A bazillion years ago in Internet time (aka 1995), Brendan Eich, Marc Andreessen, and the rest of Netscape looked at the World Wide Web and saw a sparsely tagged world of static documents — a computational desert where a programmer's seed could find no purchase.
Technically, the browser doesn't offer what we've come to expect from the traditional OS. Purists will complain: Does the browser team spend any time worrying about the gnarly tangle of device drivers? Does the browser keep the file system clean and uncorrupted? Does the browser juggle multiple threads of differing priorities and help them share the same processor cores in a way that might be considered fair? The OS guys take one look at Chrome and laugh because that browser just punts, splitting itself into a different process for every Web page, letting the OS layer do the work.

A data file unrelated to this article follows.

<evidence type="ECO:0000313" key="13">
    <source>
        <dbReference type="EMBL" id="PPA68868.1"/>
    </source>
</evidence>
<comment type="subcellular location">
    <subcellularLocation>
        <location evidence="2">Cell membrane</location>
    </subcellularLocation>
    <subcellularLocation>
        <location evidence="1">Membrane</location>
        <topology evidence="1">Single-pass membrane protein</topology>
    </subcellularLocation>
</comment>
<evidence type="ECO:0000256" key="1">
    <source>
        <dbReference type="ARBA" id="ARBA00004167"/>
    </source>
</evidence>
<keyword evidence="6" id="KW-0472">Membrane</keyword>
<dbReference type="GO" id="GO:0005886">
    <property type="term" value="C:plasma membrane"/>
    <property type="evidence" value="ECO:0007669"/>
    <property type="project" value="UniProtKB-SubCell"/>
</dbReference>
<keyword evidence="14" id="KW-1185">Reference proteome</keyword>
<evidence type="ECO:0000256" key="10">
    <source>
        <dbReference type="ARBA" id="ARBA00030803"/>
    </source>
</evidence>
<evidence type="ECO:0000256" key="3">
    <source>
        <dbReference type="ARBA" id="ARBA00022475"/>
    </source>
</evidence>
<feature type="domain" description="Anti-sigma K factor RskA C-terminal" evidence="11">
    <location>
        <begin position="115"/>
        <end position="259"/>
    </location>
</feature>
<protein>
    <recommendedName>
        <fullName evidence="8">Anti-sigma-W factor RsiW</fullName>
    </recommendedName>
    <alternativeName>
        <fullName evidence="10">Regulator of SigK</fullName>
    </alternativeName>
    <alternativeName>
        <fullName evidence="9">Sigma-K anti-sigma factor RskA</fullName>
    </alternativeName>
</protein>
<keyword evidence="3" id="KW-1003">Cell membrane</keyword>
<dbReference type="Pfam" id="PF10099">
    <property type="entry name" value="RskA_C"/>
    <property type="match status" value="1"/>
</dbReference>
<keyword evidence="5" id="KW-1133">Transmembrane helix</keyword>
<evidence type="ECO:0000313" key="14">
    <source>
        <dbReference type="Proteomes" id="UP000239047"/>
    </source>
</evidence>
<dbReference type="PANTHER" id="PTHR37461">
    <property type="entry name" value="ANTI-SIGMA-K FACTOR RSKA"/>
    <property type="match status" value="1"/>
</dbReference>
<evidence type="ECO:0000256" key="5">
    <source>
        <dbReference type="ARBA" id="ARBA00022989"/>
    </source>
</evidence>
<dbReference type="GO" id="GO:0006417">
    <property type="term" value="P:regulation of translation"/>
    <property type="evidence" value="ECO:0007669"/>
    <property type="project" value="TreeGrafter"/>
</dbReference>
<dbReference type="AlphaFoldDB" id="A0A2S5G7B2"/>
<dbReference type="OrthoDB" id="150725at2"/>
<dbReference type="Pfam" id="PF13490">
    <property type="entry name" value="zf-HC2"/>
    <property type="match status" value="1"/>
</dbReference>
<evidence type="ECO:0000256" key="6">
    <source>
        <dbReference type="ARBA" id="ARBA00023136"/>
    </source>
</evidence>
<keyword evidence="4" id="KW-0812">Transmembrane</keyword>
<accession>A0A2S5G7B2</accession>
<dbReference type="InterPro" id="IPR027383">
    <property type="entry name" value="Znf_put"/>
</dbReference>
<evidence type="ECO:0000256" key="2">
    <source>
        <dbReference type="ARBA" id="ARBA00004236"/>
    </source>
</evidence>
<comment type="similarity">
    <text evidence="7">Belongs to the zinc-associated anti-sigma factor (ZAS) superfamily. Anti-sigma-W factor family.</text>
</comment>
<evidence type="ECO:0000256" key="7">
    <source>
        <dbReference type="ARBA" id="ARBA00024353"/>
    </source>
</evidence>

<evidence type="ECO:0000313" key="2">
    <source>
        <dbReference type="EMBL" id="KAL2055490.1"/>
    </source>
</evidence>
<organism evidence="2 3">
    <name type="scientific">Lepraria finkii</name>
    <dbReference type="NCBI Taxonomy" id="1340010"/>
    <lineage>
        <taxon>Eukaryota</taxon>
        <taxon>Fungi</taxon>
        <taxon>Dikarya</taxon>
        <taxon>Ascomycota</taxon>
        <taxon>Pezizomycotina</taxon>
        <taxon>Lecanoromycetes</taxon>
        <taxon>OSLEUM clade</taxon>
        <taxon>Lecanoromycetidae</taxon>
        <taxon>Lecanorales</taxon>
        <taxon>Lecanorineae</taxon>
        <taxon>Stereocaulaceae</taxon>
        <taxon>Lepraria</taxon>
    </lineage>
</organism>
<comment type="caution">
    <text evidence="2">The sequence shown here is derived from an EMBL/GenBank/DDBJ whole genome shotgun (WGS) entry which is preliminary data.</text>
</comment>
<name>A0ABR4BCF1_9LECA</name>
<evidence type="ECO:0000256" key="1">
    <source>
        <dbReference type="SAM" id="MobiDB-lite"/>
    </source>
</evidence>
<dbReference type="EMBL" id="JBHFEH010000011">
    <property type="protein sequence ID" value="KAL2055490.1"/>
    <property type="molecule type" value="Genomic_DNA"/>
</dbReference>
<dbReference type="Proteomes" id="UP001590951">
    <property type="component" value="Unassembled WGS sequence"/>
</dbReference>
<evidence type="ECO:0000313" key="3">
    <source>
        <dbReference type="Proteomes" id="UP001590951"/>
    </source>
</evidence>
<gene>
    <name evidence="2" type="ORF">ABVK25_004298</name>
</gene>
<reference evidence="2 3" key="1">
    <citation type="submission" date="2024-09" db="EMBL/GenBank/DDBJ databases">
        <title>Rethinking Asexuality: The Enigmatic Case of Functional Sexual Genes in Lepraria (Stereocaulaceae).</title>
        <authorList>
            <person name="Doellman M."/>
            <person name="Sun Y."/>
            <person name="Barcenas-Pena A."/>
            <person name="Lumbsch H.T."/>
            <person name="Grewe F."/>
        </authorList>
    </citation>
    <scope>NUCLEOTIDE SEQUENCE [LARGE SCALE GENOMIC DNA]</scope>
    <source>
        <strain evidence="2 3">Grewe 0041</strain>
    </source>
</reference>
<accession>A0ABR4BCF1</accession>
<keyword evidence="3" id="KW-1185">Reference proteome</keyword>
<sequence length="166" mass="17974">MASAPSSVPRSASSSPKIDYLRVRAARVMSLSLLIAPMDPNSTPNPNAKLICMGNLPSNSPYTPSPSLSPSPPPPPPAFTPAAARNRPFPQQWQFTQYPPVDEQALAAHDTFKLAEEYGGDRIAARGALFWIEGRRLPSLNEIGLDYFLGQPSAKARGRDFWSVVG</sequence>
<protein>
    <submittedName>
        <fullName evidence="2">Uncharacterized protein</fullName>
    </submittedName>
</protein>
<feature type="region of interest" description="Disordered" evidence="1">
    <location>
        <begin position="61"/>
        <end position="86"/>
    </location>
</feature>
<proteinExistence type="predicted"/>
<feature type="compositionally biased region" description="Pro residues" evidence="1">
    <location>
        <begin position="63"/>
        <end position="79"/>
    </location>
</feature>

Despite these very legitimate plaints from OS geniuses, the browser is the dominant layer, the one nexus for software, the one switchboard where all power lies. It needs from the operating system a rectangle to draw the Web page, a bit of storage space, and a TCP/IP feed. It does everything else in a cross-platform way that is, when all is considered, relatively free of bugs and other issues.
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